How to demystify the economy through agriculture- Aregbesola
Published On 6 Aug, 2016 At 03:10 PM | With 0 Comments
Aregbesola

Aregbesola

Speaking points of Osun State Governor Rauf Aregbesola 12th editors conference in Port-Harcourt

Agriculture is needed primarily for food production. Only well fed people can drive economic development. Good nutrition is the primary basis of good health. Good nutrition therefore drives productivity in two ways; first through good health and secondly the unbounded energy and confidence that come from it. We put in place in Osun a deliberate policy of food production in contrast with cash crop production.
Agriculture provides raw materials for economic production in the food and beverage industry; agrochemical industry; building and construction industry; pharmaceutical industry; textile, clothing, leather and footwear industry; paper products and printing industry; and rubber products. From history, we have seen that agriculture revolution preceded Industrial Revolution in Britain, United States and Japan.
The orientation of our agriculture towards producing raw materials, especially cash crops, for the industries in Europe and the America must be reversed from producing what we don’t use to producing what we use.
The outflow from this is that we should stop exporting primary products and start adding value. The value of a kilogramme of exported cocoa beans increases 5,000 per cent by the time it comes back as chocolate. We have revived the cocoa processing industry in Osun with an eye of producing globally competitive chocolates and other cocoa products.
We should bring innovation to agriculture for farm produce to be converted into secondary products. For instance, our foods have remained the same from time immemorial. It is the same type of foods we derive from our crops in the past that we still do now. Nutritionists, food scientists and food technologists should find better uses for our crops. For instance, coconut in some parts of the world has become big business, with candies, cosmetics, medicine and animal feeds providing an industry that is geometrically bigger than the old practice of just cracking the hard shell and eating the nut. When we find other uses for food crops, this stimulates demand for them.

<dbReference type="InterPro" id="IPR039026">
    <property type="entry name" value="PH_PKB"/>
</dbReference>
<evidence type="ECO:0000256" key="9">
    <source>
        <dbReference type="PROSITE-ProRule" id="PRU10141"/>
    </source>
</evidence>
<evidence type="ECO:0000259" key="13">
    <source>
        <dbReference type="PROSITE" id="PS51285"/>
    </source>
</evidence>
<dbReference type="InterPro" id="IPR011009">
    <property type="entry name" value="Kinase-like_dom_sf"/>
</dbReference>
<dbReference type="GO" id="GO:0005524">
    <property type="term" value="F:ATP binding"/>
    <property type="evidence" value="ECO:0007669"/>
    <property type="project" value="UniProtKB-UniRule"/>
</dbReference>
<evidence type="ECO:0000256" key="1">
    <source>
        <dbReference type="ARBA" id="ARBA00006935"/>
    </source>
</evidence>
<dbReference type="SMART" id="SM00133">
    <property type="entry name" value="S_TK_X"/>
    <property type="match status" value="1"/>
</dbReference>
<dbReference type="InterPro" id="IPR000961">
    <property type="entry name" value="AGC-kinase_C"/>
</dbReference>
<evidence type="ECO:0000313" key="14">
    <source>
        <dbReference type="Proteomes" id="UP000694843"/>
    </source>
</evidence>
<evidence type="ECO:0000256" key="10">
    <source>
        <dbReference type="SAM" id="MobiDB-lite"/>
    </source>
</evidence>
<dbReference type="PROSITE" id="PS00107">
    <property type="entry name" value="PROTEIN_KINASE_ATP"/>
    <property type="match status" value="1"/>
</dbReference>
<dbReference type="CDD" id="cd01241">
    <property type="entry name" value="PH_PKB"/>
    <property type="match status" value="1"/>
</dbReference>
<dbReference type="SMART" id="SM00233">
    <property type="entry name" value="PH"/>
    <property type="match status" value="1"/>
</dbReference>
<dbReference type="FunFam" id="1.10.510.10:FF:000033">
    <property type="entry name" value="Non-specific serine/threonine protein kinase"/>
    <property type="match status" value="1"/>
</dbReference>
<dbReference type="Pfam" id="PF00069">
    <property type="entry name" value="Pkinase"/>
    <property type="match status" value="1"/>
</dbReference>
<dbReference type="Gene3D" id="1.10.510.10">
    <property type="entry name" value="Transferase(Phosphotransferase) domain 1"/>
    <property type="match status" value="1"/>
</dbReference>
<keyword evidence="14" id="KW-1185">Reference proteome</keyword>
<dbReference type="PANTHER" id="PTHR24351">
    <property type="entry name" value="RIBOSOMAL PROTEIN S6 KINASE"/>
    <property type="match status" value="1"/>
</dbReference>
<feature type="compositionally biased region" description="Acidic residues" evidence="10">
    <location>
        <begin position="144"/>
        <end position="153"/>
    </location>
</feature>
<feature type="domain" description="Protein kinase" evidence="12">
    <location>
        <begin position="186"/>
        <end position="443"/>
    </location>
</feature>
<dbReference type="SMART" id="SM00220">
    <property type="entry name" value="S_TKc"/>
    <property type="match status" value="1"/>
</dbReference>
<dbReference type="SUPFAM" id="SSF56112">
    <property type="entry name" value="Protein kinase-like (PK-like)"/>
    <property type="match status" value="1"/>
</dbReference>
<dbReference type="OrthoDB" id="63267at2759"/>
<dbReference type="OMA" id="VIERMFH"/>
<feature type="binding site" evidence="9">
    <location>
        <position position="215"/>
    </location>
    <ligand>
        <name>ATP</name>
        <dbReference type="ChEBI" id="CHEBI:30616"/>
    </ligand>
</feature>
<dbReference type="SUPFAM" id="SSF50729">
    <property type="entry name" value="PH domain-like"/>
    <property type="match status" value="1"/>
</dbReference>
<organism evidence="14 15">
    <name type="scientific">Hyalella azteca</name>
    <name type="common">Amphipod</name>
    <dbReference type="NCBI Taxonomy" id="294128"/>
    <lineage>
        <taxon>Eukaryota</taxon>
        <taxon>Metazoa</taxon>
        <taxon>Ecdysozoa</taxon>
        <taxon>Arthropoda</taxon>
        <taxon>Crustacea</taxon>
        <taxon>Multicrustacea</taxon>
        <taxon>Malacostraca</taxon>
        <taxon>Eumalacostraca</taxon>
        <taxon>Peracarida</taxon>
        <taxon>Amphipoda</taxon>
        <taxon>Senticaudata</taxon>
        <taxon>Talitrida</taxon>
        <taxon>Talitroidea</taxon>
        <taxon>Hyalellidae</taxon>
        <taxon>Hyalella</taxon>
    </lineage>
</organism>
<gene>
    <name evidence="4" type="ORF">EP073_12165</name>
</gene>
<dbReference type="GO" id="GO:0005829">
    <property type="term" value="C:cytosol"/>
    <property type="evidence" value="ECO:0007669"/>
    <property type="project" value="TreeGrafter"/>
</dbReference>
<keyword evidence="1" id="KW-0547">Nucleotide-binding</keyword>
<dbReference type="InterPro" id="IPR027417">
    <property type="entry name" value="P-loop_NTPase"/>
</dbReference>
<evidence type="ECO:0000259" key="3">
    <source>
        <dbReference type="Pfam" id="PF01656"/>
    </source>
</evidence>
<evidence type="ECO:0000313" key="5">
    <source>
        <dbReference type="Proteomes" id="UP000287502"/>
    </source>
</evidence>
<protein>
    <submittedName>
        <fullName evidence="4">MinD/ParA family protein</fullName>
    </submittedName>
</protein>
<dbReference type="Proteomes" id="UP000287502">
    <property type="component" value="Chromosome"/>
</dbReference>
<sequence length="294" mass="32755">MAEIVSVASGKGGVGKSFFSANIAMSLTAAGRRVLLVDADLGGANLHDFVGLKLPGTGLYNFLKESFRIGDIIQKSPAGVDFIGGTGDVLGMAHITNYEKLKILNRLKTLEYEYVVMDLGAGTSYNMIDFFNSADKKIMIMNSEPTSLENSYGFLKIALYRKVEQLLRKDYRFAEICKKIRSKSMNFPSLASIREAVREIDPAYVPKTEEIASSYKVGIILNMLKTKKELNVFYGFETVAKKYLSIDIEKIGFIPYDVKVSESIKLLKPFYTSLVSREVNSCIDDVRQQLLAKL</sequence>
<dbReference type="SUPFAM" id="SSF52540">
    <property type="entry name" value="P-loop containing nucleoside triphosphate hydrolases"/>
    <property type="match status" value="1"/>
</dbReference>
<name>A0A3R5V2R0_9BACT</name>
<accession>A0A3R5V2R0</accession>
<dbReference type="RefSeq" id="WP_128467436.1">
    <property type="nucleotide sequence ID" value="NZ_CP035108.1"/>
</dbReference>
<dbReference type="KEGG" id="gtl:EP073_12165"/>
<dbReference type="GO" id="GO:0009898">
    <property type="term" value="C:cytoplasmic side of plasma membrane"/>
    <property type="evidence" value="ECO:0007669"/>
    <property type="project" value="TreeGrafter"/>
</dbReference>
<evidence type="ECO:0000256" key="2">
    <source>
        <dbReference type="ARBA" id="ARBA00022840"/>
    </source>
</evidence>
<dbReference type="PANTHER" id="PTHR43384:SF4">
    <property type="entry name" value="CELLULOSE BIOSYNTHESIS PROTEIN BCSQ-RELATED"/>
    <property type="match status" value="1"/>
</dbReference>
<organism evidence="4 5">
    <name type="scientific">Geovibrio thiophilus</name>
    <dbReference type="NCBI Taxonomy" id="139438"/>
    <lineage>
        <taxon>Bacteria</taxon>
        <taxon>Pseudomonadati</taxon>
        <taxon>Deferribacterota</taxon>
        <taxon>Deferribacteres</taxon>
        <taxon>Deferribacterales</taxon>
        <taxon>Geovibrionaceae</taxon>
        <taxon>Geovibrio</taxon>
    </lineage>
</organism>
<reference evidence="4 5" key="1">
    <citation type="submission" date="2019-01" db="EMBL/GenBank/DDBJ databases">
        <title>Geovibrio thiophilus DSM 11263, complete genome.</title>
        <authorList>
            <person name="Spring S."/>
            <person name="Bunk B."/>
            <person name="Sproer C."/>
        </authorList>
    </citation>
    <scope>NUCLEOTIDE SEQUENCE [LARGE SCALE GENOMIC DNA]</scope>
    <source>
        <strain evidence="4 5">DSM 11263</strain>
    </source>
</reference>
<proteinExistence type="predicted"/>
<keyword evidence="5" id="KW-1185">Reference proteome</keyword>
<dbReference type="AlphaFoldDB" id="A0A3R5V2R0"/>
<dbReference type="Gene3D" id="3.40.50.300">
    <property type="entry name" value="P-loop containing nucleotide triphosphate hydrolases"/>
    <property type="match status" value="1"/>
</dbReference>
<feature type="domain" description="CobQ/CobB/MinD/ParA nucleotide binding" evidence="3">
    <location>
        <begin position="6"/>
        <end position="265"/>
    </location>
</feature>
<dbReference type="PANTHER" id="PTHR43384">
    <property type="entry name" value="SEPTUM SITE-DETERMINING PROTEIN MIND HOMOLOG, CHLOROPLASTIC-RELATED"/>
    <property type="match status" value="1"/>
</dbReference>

Our agriculture products are non-competitive because of extremely low productivity. While Nigeria and much of Africa are leading producers of cassava for instance, the traditional yield per hectare has been around 15 tonnes (Nigeria) and 10 tonnes (Africa) while global average in 2010 was put at 12.5 tonnes. However, India’s average yield in 2010 was 34.8 tonnes per hectares and Thailand’s yield is reported to be a whopping 120 tonnes per hectare.
Integrating agriculture into government programmes. Our empowerment and education programmes are integrated with agriculture. We also pioneered in a sense, the home grown school feeding programme (OMEALS), in which sumptuous meals are provided for 252,000 elementary school pupils on every school day. We say ‘in a sense’ because the programme had existed in an attenuated form prior to our coming, but our administration gave it a new identity and prominence. Because of its success in Osun, it has now been nationally adopted by the Federal Government. Very recently, our state organised a national induction for other states understudying the programme, preparatory to implementing it in their own states. I have also been invited twice to the British Parliament to share our experience with the world.

The interesting aspect of this programme, as it relates with innovation, is that it is integrated with our agriculture policy and local empowerment. Under it, 3000 community-based caterers were employed, trained and assisted financially to set up. Also, to be able to feed these pupils, 15,000 whole chickens, 254,000 eggs, 35 heads of cattle and 40 tonnes of catfish are purchased weekly from farmers and food vendors. This has kept the farmers in profitable business and even attracted other youths to farming. In keeping with the original objective of making the programme home grown, the O’MEALS has an input supply chain that is linked to our various agricultural development projects. Consequently, our Osun Fisheries Out-growers Production Scheme (OFOPS) provide the catfish used for the school feeding programme while Osun Broilers Out-growers Programme (OBOPS) provide part of the chickens

Bringing innovation into agriculture with the input of scientific farming practices, cutting edge technology, diffusing ideas and getting new ideas from research to farmers.

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